A couple years ago, Bulls guard Zach LaVine and Phoenix counterpart Devin Booker were in the same boat. Now Booker will lead the Suns into the NBA Finals against Milwaukee. What can the Bulls learn from Phoenix' success?
There was once an NBA franchise that had a high-scoring shooting guard with no history of team success, and then invested heavily in a talented center.
Hang on a second, checking the notes.
There are actually two NBA teams that meet the above criteria. One is the Bulls, who missed the playoff for the fourth straight year, despite the league making it easier to reach the postseason. The other is the Phoenix Suns, who will host Milwaukee for Game 1 of the NBA Finals on Tuesday.
Why the discrepancy? In the case of the Suns, there is one obvious catalyst and several important details.
Simply put, veteran point guard Chris Paul joined the Suns and taught his younger teammates how to win. They not only ended a 10-year playoff drought, but are back in the Finals for the first time since Charles Barkley lost to the Bulls in '93.
This should give the current Bulls plenty of food for thought as they try to figure out the next step this summer. There's a tendency to add young pieces in a rebuild that can grow together, but there's no substitute for the veteran wisdom Paul brings.
Paul could be a free agent this summer, since he has a player option worth $44 million for next season. Luring Paul to Chicago for what would be his fourth team in four years is clearly a long shot. But maybe it makes sense for the Bulls to pursue Toronto's Kyle Lowry, who has won a championship and at 35 is a year younger than Paul.
Look at it this way: A couple years ago, an argument could be made that Zach LaVine had a brighter future than the Suns' Devin Booker. Now, such an argument would seem ludicrous with Booker leading Phoenix into the Finals. But who knows where LaVine's game could go if he had a knowledgeable veteran playing next to him?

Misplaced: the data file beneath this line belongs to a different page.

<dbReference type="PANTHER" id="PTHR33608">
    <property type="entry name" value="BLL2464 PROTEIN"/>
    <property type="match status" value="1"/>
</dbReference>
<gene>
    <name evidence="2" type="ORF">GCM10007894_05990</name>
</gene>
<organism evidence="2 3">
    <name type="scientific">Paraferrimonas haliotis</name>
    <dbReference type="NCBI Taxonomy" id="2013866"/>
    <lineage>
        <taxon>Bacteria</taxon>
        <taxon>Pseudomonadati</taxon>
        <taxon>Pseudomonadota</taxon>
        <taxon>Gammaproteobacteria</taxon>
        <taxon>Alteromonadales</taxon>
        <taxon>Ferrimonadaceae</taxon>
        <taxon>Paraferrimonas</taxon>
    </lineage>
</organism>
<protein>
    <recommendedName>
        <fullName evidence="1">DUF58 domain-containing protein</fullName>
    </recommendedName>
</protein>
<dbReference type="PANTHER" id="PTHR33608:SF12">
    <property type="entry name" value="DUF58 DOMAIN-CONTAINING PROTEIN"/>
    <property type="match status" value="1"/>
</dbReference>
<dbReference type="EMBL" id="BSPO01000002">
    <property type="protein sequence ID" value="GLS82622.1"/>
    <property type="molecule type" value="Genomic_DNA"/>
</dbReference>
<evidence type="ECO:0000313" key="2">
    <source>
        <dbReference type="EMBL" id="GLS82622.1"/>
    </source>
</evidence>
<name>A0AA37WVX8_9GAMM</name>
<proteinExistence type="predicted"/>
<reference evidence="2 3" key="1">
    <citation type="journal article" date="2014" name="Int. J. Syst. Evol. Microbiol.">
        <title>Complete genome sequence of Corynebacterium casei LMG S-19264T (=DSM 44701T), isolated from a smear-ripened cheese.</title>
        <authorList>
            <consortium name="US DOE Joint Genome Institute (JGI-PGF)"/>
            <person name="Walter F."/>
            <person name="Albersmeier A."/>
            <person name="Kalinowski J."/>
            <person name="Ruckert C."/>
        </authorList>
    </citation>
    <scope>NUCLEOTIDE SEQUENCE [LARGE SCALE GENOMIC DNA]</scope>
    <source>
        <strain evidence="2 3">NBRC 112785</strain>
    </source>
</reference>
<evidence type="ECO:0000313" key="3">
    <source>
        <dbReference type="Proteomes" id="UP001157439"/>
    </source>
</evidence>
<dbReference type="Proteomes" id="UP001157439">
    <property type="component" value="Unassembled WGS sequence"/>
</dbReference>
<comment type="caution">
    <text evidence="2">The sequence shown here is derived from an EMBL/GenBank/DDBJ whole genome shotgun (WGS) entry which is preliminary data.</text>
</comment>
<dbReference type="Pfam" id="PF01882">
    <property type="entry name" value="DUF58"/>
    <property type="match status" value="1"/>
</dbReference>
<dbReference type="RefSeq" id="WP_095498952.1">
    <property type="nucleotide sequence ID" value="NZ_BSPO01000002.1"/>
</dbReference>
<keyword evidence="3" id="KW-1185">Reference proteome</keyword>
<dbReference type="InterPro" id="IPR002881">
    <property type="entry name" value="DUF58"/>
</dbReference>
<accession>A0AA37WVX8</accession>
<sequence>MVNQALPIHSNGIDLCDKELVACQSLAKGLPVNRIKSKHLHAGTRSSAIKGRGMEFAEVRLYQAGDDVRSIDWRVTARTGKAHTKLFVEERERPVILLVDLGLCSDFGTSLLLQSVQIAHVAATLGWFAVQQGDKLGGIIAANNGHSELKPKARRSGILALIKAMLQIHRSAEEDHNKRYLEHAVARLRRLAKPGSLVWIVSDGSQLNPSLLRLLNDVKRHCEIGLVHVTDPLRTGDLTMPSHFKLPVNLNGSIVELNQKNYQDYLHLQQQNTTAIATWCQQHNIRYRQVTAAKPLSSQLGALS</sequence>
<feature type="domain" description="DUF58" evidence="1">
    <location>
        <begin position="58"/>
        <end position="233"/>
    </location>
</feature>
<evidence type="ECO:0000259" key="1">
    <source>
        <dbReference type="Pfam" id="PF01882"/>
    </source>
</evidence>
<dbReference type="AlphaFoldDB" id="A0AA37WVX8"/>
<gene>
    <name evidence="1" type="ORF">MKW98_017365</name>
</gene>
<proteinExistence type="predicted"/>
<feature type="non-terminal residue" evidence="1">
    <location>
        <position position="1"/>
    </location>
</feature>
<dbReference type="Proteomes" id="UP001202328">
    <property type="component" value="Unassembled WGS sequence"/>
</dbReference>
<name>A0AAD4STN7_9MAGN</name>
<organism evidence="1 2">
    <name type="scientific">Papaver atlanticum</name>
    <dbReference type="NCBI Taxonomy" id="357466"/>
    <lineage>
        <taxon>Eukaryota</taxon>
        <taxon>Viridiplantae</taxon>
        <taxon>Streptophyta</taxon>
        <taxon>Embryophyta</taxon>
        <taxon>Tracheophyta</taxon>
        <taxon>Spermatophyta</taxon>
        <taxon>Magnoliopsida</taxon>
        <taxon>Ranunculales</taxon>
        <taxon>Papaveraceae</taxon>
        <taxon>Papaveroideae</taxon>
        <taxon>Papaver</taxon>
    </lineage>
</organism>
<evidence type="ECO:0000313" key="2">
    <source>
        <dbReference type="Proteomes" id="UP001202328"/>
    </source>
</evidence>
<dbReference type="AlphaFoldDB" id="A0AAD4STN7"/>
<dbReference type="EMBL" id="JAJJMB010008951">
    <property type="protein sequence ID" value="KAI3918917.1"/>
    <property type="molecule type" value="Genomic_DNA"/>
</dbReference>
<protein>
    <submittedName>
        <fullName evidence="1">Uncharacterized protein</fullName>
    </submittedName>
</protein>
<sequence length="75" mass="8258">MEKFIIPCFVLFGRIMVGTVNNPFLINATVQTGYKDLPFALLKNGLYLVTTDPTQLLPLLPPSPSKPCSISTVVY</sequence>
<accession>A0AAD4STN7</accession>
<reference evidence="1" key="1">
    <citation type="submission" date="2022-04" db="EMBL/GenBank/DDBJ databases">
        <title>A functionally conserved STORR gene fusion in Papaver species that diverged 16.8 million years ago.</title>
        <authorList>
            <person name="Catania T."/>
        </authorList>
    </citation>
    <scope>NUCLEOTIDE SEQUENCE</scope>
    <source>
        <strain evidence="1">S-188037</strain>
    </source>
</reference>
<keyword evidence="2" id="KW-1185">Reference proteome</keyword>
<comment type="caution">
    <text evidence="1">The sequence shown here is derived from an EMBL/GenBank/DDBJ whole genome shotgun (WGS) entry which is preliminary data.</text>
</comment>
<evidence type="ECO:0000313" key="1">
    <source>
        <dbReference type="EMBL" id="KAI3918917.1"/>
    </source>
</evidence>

The Suns actually showed signs of a turnaround last year by going 8-0 in the Orlando bubble. One thing that seemed to help was losing Kelly Oubre to an injury. Instead of two young guys battling to post gaudy stats, the players started to fit into roles.
Besides trading for Paul, the Suns also added forward Jae Crowder, who went to the Finals in 2020 with Miami. Teams don't necessarily need a lot of winning experience on the roster. Two players were enough for Phoenix.
Another trait of the Suns is they play small. The minutes at the two forward spots are generally shared by 6-6 Mikal Bridges, 6-8 Cameron Johnson and the 6-6 Crowder.
That might bode well for the Bulls, since 6-7 Patrick Williams looked like he might be a better fit at power forward during his rookie year. But with Booker, Bridges, Crowder and Johnson, the Suns have bought into the positionless movement, where they can easily switch on screens with quality defenders.
The Bulls, well, Williams' defense was disappointing last season, one reason why he might need to play the four spot. And if Williams is a power forward, who plays small forward? And where do they fit in a guy with some winning experience?
Matching the Suns' success won't be easy. Phoenix center DeAndre Ayton has blossomed in the playoffs and is about to turn 23. Bulls center Nikola Vucevic will be 31 when next season begins.
When it comes to the NBA Finals, the analysis seems pretty straightforward. If Bucks star Giannis Antetokounmpo recovers from a hyperextended knee and is able to contribute, Milwaukee has a good chance. If he never plays, the Suns will be a heavy favorite.
For Bulls fans, they can relish in the Bobby Portis vs. Cameron Payne matchup. Benet Academy grad Frank Kaminsky is on the Suns, but didn't play in the Western Conference finals.
Just consider this a rematch of the Kareem Abdul-Jabbar coin flip in 1969. Bulls legend Johnny "Red" Kerr was coaching the expansion Suns at the time and might be looking down, waiting for revenge.